“It’s embracing the suck,” Asligner said. “We’re all out there together. There’s no room for people to be mean. I mean, if something happens, the guy or gal next to you is the one that’s going to be helping you out.”
Aslinger was one of many people who didn’t complete the 100-mile race for a variety of reasons. Maneval said the race historically has about a 73 percent finish rate.
Crossing finish lines is not Aslinger’s end goal with the activity, though. He is a military veteran and finds distance running to have a therapeutic quality whenever he laces up his shoes.
“Shrinks don’t work for me, so this does the trick,” Asligner said.
Adrienne Rock is from Enumclaw, Washington, and finished the 100-mile race with a time of 34:55:14.58. It was the third 100-mile race in her career, and Rock appreciated the course’s challenging nature.
She, too, finds ultrarunning to be therapeutic and embraced the race’s ups and downs.
“I get to choose how I respond when it gets really tough, and that’s kind of what it’s about,” Rock said.
Carl Tippets came from South Jordan, Utah, to run. He competed in the 52-mile race but didn’t finish. Tippets has run the 100-mile distance previously and called the Bighorn race one of his favorites due to the scenery and high level of organization.
Tippets began racing about 12 years ago after helping pace a friend during an ultramarathon and said the camaraderie is a main factor that keeps him running.
Most races have an excellent cross-section of society, and Tippets said runners are some of the best people he has ever met.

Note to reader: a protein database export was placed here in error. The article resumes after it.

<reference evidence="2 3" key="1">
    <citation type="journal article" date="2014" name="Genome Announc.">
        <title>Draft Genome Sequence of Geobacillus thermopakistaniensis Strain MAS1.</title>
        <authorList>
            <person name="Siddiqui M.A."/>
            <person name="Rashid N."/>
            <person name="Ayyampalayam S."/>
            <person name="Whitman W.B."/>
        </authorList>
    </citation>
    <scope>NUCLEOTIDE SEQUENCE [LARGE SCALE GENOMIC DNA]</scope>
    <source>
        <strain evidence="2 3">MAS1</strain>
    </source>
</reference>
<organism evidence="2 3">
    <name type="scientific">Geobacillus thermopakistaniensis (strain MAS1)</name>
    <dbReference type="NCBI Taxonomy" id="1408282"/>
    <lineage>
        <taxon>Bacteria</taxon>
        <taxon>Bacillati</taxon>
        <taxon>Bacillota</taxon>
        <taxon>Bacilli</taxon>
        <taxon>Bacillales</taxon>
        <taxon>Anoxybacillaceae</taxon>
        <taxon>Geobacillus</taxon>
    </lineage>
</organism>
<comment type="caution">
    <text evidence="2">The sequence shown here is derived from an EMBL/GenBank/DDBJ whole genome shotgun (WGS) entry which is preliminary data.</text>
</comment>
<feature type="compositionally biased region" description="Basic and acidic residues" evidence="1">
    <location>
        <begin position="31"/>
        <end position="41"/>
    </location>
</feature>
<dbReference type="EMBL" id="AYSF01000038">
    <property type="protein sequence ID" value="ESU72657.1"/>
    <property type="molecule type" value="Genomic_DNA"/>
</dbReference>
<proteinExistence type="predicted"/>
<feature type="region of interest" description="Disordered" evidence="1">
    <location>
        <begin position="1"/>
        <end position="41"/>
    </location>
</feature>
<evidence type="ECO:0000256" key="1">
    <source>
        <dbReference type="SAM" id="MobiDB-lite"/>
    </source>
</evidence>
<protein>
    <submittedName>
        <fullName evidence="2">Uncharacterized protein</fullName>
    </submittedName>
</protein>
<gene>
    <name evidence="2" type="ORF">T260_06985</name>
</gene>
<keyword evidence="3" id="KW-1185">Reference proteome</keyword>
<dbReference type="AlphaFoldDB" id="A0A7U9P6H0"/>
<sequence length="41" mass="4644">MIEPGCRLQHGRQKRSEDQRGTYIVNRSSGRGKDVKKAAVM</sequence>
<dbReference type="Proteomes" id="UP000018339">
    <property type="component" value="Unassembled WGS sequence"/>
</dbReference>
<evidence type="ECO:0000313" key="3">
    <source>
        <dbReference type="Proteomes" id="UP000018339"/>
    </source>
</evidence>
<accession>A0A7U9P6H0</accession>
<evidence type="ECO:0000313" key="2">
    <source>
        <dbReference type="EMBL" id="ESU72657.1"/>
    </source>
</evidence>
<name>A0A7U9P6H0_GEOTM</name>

For Maneval, this year had additional significance. The race honored Matthew Watts, a Broomfield, Colorado, resident who died last month at the age of 62.
Watts completed the 100-mile race nine times and Maneval had other runners take his timing chip with them along the course so he could symbolically cross the finish line for the 10th time. Watts did just that, coming in with a time of 32:04:58.35.
“I needed to connect with why I do this,” Maneval said. “… It’s not just a business side … There’s a human side of it for me this year.”
Maneval appreciates the unique camaraderie offered by ultrarunning and the relationships she has formed during the past two decades.
“It’s one huge community, and watching it come together gives me goosebumps,” Maneval said. “… I’m starting to see people age out and people pass away and volunteers needing to retire … It’s making me realize how important it is to honor the legacy of what this is and what it’s become for our community.”
David Ayala from Bozeman, Montana, won the 52-mile race for the second straight year and third time overall in 7:49:00.64. Gwen Golaszewski from Boulder, Colorado, won the women’s race in 10:17:49.28.
Bryson Smith from Jackson took first in the 32-mile race with a time of 5:00:52.25. Anna Spiers from Boulder, Colorado, was the first woman across the line in 5:39:35.12.
In the 18-mile race, Joe Wilson from Lingle won with a time of 2:00:07.63 and Ana Brown from Bozeman, Montana, claimed the women’s crown in 2:30:31.30.
Runners participated for an array of reasons but made it through the mental, physical and natural obstacles over the weekend as a group.